A Sandwich for Lunch

We lived right at Oakland and Kingshighway on Arco Avenue, right behind St. Louis University High School. The Depression was hard because money was very tight, and we were pretty poor.


A lot of men wanted odd jobs around the house, and my mother would give them a sandwich or something. We always had a little garden in the back, and she was generous. She would make them a sandwich.


We heard they were giving shoes out to the people that needed them, so somebody took us downtown and got us a pair of shoes. Instead of coming to a point or rounded at the toe, they came
straight across. Oh, like a box. Ugly brown. I hated them, but I had to wear them.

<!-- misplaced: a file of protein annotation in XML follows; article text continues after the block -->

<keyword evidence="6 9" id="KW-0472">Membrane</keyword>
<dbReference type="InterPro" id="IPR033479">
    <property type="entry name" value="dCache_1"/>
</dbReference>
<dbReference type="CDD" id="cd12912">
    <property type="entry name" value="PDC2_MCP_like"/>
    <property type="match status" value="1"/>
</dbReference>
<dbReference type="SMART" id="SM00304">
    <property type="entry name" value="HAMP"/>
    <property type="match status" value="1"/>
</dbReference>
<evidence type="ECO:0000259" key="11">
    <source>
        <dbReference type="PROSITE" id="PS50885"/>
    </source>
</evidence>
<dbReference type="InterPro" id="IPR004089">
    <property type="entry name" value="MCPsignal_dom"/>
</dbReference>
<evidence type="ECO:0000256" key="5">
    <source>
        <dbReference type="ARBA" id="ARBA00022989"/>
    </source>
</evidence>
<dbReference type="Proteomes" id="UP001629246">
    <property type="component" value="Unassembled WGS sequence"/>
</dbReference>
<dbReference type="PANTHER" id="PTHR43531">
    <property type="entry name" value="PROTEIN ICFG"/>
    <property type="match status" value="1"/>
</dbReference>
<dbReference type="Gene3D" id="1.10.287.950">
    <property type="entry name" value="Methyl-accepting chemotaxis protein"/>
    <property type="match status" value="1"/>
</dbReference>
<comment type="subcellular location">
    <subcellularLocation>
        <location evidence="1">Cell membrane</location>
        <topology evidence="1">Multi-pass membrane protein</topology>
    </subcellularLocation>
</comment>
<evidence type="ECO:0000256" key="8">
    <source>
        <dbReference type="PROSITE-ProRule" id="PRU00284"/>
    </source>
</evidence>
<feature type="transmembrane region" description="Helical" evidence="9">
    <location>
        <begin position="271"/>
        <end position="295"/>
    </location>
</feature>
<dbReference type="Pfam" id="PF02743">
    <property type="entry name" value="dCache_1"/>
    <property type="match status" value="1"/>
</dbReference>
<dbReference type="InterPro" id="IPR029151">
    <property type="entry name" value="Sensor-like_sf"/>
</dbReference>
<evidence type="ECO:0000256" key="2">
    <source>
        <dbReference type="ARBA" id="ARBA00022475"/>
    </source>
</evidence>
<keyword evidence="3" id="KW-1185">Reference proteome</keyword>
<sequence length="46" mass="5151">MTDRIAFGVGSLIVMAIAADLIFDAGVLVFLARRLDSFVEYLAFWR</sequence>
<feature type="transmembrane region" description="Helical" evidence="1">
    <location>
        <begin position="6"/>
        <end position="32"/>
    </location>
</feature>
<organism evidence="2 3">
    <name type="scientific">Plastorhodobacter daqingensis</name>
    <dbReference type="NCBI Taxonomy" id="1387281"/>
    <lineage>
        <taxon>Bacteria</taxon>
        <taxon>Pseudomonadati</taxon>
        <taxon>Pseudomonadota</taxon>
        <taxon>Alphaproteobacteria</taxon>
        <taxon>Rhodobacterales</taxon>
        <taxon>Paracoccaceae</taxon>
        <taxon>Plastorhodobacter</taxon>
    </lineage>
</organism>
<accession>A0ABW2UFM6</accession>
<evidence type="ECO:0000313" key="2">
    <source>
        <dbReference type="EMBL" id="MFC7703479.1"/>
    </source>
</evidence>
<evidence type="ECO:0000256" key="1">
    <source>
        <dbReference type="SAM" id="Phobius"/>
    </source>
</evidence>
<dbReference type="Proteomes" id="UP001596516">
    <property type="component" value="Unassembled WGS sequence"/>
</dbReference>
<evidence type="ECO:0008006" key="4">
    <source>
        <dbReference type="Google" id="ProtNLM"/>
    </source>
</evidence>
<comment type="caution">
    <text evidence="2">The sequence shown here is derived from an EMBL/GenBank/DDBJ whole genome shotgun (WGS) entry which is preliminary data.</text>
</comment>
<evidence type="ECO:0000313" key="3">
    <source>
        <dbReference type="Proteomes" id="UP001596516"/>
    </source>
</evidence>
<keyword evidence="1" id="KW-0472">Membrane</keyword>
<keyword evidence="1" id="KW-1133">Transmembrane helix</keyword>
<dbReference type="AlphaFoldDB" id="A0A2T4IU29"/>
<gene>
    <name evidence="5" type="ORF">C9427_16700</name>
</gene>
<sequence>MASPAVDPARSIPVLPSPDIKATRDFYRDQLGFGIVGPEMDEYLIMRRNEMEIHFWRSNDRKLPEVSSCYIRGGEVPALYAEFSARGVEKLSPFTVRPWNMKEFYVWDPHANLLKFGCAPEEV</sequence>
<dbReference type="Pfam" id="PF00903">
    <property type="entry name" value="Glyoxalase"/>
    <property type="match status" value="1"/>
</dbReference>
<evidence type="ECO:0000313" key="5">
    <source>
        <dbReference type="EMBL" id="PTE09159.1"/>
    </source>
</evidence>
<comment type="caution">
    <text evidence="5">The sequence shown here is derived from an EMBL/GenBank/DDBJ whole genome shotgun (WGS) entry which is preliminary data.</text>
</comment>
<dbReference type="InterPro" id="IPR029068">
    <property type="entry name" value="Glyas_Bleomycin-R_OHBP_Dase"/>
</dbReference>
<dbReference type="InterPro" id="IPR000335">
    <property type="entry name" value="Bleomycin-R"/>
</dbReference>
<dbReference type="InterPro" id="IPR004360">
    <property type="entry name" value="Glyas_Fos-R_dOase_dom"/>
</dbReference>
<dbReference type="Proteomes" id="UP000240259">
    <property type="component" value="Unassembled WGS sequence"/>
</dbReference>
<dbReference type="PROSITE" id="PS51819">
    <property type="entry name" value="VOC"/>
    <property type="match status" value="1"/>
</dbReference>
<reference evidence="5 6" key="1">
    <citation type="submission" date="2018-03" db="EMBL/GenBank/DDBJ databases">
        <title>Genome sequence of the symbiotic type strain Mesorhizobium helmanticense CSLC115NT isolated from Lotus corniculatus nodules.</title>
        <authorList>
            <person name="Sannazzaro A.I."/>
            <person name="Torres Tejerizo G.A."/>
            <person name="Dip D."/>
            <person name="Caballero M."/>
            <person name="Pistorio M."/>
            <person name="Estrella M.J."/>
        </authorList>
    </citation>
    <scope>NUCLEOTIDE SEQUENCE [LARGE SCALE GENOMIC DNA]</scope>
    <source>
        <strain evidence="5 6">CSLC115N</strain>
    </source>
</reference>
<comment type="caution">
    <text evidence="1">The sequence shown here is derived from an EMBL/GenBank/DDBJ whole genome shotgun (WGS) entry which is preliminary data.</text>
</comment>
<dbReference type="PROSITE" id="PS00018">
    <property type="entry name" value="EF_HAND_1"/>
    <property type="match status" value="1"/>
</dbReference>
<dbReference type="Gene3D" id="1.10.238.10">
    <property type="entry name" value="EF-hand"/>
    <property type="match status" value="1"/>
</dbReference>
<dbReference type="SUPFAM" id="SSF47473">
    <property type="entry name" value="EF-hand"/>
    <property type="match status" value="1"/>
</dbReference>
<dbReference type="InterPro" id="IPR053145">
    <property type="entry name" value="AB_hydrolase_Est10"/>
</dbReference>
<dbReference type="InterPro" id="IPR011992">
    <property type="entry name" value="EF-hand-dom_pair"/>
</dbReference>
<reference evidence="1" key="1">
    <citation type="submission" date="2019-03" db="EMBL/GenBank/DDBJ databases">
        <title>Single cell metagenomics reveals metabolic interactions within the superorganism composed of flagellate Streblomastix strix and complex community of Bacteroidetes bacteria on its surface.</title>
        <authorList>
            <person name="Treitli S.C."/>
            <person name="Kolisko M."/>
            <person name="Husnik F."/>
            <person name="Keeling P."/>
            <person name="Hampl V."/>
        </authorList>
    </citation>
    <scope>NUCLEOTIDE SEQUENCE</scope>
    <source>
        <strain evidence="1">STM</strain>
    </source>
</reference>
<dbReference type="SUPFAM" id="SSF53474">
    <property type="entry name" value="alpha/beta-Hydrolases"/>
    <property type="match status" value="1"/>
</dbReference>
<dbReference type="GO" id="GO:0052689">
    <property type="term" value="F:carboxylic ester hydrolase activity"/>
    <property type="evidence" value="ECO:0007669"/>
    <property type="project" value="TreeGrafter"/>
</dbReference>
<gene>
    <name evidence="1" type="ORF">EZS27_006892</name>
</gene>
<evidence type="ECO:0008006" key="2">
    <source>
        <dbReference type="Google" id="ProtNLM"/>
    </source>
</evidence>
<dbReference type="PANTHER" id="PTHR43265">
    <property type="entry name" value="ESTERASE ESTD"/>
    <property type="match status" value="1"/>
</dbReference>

• Memory by Elizabeth June Harper, born 1948. From page 40, Growing Up St. Louis: Looking Back Through the Decades, by Jim Merkel.
  • Buy a copy here.

Published by Jim Merkel

Reedy Press published four of my books, Hoosiers and Scrubby Dutch: St. Louis's South Side, 2010; Beer, Brats, and Baseball: St. Louis Germans, 2012; The Making of an Icon: The Dreamers, The Schemers, and the Hard Hats Who Built the Gateway Arch; and the Second Edition of Hoosiers and Scrubby Dutch: St. Louis's South Side, 2014. They're available in bookstores and online. For an autographed copy, send a check for $21.50 made out to Jim Merkel, to Jim Merkel, 4216 Osceola St., St. Louis, MO 63116.

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